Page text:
Monday, October 24, 2005

On This Tail There Hangs a Tale

[[P O L I T I C S]] * So, let’s see if I’ve got this straight: Today, just one day before Patrick J. Fitzgerald, the hard-nosed special prosecutor investigating the CIA leak scandal (aka “Plamegate”), is scheduled to convene a grand jury and present his case for indictments--possibly of White House heavyweights such as Bush political adviser Karl Rove and vice-presidential chief of staff I. Lewis “Scooter” Libby--and at the same time as George W. Bush’s latest Supreme Court nominee, Harriet Miers, looks to be flaming out as a result of right-wing opposition, the prez suddenly tries to change the subject by announcing his choice of Ben Bernanke to replace the retiring Alan Greenspan as chairman of the Federal Reserve. Nothing against Bernanke--even though he’s another Bush crony, currently chairman of the U.S. President’s Council of Economic Advisers--but doesn’t this sound again like another “wag the dog” scheme?

Every time Bush runs into trouble, it seems, he manages to come up with some distraction for the press, some contrivance designed to turn the gunsights away from any of his vital parts or partisans. Back in 2002, for instance, the prez announced that he was creating a brand-new Department of Homeland Security (an idea he had originally opposed) on the very day that FBI agent Coleen Rowley began testifying before Congress about how personnel at the FBI headquarters in Washington, D.C., had mishandled information provided to them by field agents in Minneapolis regarding Zacarias Moussaoui, suspected of being involved in the September 11, 2001, terrorist attacks on New York City and the nation’s capital. It was in 2002, as well, that the Republican administration--beleaguered by revelations concerning Bush’s suspiciously opportune sale of stock in Harken Energy back in the ’80s--amped up its criticism of Saddam Hussein and began laying the groundwork for the U.S. invasion of Iraq in 2003, booting the Harken story from newspaper headlines. More recently, in the midst of growing criticism of his administration’s lackadaisical response to Hurricane Katrina’s devastation along America’s Gulf Coast, the prez rushed to nominate John G. Roberts Jr. to replace the late Chief Justice William Rehnquist on the U.S. Supreme Court. (As I wrote at the time, if Bush had moved even half as fast to help the tens of thousands of hurricane victims as he did to replace just one man, his job approval ratings wouldn’t have gone into the toilet, where they’ve remained ever since.) The Miers nomination was conveniently timed, too, coming earlier this month, just as high-level Republican scandals were closing in like storm clouds around the White House and Congress.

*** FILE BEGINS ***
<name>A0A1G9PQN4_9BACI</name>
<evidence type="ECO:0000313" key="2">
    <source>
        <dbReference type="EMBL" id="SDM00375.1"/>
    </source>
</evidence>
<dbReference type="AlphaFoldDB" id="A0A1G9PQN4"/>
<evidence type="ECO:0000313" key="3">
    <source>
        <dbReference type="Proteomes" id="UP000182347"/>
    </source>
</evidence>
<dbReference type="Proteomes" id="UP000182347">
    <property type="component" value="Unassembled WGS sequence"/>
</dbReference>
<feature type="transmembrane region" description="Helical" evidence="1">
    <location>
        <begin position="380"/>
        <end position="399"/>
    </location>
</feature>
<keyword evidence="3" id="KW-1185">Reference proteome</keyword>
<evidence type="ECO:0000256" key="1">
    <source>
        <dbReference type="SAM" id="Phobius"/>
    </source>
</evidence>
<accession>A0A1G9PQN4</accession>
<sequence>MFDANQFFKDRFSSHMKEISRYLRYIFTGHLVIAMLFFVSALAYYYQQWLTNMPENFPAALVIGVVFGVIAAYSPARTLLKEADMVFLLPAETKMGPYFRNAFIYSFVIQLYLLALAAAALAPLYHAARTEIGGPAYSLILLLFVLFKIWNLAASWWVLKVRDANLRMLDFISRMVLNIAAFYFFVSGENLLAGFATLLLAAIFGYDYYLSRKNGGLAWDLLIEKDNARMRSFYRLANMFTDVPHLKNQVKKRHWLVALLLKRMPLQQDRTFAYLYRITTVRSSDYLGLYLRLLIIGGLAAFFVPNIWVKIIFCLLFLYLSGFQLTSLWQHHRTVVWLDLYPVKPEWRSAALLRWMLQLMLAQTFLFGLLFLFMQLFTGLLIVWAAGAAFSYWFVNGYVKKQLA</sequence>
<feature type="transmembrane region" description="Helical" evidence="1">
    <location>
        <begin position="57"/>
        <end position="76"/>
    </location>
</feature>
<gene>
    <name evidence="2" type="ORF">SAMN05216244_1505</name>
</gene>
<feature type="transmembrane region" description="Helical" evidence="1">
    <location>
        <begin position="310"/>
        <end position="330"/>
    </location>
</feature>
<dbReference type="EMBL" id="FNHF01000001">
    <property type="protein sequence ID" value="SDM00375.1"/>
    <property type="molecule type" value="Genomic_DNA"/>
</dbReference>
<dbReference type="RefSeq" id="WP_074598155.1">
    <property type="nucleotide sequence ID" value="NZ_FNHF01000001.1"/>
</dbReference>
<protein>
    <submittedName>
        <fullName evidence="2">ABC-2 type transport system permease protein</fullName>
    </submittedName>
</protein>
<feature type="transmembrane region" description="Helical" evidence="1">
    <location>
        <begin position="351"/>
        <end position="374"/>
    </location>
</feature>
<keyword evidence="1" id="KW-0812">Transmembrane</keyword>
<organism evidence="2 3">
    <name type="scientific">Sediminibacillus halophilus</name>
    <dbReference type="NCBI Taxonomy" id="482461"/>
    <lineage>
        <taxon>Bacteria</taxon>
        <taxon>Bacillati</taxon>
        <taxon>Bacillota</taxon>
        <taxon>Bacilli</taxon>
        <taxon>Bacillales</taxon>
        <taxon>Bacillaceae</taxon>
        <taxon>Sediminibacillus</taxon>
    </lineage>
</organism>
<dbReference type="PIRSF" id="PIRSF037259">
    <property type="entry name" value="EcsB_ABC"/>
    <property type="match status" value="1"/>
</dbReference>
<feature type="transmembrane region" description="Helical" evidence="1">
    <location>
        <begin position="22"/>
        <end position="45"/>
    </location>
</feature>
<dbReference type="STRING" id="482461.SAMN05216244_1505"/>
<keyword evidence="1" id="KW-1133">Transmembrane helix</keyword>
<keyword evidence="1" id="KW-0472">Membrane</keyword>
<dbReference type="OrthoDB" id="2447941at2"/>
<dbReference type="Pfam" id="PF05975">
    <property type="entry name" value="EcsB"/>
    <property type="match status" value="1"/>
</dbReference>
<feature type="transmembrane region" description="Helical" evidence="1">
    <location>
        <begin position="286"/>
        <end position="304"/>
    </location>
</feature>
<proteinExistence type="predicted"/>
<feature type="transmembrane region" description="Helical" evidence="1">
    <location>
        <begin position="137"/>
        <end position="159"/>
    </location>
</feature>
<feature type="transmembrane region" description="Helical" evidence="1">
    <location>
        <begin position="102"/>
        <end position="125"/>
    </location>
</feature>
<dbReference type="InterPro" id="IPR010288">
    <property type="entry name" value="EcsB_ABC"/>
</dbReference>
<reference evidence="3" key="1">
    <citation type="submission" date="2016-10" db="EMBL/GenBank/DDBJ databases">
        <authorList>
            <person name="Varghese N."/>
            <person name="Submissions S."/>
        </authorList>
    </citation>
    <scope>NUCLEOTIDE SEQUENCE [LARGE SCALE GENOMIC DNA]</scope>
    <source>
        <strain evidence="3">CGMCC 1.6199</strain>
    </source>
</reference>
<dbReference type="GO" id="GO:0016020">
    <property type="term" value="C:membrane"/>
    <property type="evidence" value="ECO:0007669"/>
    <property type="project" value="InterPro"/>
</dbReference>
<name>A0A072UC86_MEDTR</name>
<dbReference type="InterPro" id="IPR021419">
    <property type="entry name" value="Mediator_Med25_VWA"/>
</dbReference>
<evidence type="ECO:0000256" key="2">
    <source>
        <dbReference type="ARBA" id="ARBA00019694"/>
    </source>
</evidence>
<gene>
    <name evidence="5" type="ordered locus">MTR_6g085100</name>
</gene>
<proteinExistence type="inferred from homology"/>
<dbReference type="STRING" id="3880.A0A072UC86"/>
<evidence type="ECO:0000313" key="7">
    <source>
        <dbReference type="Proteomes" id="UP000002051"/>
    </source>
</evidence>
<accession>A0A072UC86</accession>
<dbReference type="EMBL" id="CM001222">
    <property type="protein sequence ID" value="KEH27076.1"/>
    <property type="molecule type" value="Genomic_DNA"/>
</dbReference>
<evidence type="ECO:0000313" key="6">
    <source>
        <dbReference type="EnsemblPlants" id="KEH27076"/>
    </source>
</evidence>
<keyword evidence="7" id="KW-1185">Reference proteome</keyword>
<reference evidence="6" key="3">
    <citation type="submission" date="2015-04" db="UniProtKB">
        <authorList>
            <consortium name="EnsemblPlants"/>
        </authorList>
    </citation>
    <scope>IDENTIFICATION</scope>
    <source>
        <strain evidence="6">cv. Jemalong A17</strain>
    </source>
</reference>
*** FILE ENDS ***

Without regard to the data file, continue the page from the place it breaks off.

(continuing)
It’s becoming accepted wisdom of late that the American media, formerly buffaloed by Bush’s phony, good ol’ boy persona and wobbly claims of candor, kept in line by promised scoops or threats of retribution from GOP enforcers, and all too willing to swallow administration propaganda (can you hear your critics baying, Judy Miller?) have finally relocated their backbones and begun to question the White House’s pronouncements and policies--exactly as they should have been doing for the last five years. If that’s true, then the Bernanke announcement will be seen for the transparent diversionary tactic that it is, and the media won’t let up on their history-making coverage this week of the CIA leak scandal--even though Bush’s army of practiced spinners will be appearing on every TV screen in Christendom, hoping to convince a gullible public that this potentially treasonous affair is really nothing more than a “technicality,” certainly no worse than Martha Stewart’s insider trading. (Unfortunately for those spinners, the prez is already on record as calling Plamegate “very serious.”) And if the U.S. press really has rediscovered its mission to report the news without fear or favor, then it won’t be distracted, either, from covering the impending, tragic news of the 2,000th military fatality in Iraq. This is a week in which the American news media have a chance either to redeem themselves ... or else prove that they’re really the lapdogs Bush has been trying to make of them.

FOLLOW-UP: The Carpetbagger Report’s Steve Benen notes the mention, in a Fred Barnes column in Tuesday’s Wall Street Journal, that Bush had settled on picking Ben Bernanke for the Fed job last week, “though the actual nomination was not to be announced until later this month or early November.” However, the nomination’s timing was accelerated. “Hmm,” writes Benen, “the White House had planned to wait on Bernanke, but pushed the nomination up. I wonder what other story they were hoping to distract attention from? It’s not like there’s anything else of political importance in the news, right? Oh wait…

READ MORE:Bushies Feeling the Boss’ Wrath: Prez’s Anger Growing in Hard Times,” by Thomas M. DeFrank (New York Daily News); “How Scary Is This?” by Bob Herbert (The New York Times); “Bush Taps White House CEA Chief Ben Bernanke to Succeed Greenspan,” by Steve Soto (The Left Coaster); “A Good Choice: What Can Ben Bernanke Bring to the ‘Second Most Powerful Job In The World?’” by Susanna Schrobsdorff (Newsweek); “Revenge of the Nerds: From Roberts to Bernanke, It’s All Greek to Bush,” by Bruce Reed (Slate).

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